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New type of immunotherapy may better treat melanoma, according to UCLA-led study

Researchers at the UCLA Jonsson Comprehensive Cancer Center may have discovered a safer immunotherapy treatment for melanoma, a skin cancer. The treatment uses NKTR-214 instead of the potentially harmful interleukin-2, which scientists hope will be more effective in treating cancer. (Daily Bruin file photo)

By Emily MacInnis

Feb. 2, 2020 11:24 p.m.

This post was updated Feb. 3 at 10:29 a.m.

A new form of immunotherapy may be effective in combating skin cancer, according to a UCLA-led study.

Researchers from the UCLA Jonsson Comprehensive Cancer Center found that using NKTR-214, an immunotherapy drug, in combination with anti-tumor immune cells, may induce a strong immune response that will better fight advanced melanoma, a severe form of skin cancer. The study was published in the journal Nature Communications on Jan. 31.

Immunotherapy is a form of disease treatment that involves activating or suppressing a person’s immune responses. In cancer treatment, the goal is to activate a patient’s immune system to attack and stop the spread of cancer cells, according to the National Cancer Institute.

One form of cancer treatment using immunotherapy modifies a patient’s immune system cells, called T cells, to target antigens specific to tumors. Antigens are substances on the surface of foreign cells that cause the body’s immune system to fight the foreign cells. Cancer cells multiply too quickly for the immune system to destroy them normally, which is why a patient’s T cells must be modified, according to the American Cancer Society.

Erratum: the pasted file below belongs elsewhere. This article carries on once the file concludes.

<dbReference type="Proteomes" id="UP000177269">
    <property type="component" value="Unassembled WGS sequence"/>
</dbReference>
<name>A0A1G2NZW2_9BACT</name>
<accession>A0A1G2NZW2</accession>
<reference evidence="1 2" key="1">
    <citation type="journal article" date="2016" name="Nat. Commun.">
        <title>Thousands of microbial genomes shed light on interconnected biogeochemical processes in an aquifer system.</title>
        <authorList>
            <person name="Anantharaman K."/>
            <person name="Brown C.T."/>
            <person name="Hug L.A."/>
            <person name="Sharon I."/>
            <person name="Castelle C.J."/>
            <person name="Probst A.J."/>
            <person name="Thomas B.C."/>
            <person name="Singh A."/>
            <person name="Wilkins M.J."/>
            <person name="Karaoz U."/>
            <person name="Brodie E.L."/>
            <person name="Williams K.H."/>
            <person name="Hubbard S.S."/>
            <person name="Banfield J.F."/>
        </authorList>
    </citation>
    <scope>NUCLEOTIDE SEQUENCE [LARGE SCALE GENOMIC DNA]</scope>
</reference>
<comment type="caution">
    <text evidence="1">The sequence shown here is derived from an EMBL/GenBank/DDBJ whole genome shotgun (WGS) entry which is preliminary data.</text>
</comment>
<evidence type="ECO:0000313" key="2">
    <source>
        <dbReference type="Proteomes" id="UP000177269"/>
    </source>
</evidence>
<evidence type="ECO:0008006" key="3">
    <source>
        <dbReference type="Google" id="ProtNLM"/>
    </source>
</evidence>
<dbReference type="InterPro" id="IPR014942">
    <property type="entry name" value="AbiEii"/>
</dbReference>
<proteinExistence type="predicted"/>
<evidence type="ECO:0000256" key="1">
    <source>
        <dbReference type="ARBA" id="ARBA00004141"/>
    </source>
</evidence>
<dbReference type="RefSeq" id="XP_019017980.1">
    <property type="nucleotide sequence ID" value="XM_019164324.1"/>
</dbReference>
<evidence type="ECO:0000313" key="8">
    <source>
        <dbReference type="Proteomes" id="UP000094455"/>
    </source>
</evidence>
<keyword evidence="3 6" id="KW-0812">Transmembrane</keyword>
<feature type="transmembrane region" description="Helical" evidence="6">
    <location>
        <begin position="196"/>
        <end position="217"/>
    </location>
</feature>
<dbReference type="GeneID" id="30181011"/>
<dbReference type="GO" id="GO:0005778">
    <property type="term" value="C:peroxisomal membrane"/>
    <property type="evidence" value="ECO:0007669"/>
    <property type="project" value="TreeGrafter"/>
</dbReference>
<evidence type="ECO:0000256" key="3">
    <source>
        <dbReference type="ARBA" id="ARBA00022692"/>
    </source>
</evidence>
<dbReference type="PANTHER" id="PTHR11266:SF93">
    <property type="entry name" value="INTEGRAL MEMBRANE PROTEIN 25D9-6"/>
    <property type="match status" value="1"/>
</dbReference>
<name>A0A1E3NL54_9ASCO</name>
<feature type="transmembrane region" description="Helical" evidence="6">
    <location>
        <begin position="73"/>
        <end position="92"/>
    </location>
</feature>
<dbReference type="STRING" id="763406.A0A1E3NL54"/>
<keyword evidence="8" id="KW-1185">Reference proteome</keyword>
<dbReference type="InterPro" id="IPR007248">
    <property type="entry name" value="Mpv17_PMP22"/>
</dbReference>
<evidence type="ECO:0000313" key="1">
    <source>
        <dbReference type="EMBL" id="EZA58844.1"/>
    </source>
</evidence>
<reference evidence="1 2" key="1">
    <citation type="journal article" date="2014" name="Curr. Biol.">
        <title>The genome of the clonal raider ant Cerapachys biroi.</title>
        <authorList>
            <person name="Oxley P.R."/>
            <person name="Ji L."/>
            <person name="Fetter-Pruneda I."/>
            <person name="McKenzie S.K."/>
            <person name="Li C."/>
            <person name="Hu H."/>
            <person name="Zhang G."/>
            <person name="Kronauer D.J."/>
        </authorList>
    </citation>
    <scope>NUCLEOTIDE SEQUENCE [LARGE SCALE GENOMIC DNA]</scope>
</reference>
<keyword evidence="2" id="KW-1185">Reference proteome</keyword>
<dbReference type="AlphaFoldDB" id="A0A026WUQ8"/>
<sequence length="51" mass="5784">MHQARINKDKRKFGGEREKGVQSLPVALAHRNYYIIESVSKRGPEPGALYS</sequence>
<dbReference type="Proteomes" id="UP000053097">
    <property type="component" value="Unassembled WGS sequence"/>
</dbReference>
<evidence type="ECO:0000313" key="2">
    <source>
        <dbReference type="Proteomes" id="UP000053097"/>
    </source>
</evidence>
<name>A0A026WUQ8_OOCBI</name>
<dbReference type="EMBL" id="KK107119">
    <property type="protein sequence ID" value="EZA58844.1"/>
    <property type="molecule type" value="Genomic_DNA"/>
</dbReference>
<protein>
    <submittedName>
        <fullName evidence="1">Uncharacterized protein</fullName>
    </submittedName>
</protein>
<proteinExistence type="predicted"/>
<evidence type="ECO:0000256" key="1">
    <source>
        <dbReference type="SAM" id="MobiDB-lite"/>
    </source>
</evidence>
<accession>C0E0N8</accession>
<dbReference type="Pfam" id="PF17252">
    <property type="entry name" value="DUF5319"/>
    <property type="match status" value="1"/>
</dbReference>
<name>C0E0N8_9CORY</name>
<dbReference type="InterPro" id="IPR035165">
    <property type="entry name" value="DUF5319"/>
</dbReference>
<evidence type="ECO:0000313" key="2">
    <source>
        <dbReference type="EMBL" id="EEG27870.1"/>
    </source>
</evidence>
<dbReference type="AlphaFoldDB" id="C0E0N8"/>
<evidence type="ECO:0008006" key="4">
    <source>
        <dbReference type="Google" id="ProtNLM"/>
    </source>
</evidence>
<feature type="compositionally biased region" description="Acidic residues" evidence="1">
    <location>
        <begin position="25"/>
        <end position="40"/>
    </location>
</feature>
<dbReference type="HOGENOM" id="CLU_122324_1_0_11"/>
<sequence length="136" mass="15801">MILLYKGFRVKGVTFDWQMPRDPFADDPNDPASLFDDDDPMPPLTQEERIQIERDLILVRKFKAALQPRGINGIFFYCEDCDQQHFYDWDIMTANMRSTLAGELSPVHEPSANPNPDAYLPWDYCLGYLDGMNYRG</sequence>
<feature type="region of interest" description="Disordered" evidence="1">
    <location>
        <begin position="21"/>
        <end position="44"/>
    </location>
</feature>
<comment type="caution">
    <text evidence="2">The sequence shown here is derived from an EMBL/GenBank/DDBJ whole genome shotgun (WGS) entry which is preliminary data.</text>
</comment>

This process of immunotherapy is traditionally completed by using the molecule interleukin-2. However, interleukin-2 may harm the patient, as it is toxic and may also suppress the immune system.

The researchers tested the effects of using NKTR-214 instead of interleukin-2 in mice with melanoma tumors. They used bioluminescence imaging, a technology that measures the light emitted by reactions to track movement at a molecular level and track the locations of anti-tumor immune cells inside the mice, according to the study.

They found significant growth of T cells in the mice’s spleens, which accelerated the proliferation of T cells within the body. After this, the T cells moved to attack the tumors. This approach was found to increase the number and lifetime of T cells in the mice’s bodies when compared to adoptive cell therapy using interleukin-2. Boosting the cells’ quantity and lifetime allowed the cells to better attack the tumor, the study found.

Current forms of immunotherapy are found to be effective only in a small portion of the population. The researchers believe using NKTR-214 as a substitute for interleukin-2 could make adoptive cell therapy effective for more cancer patients, according to the press release.

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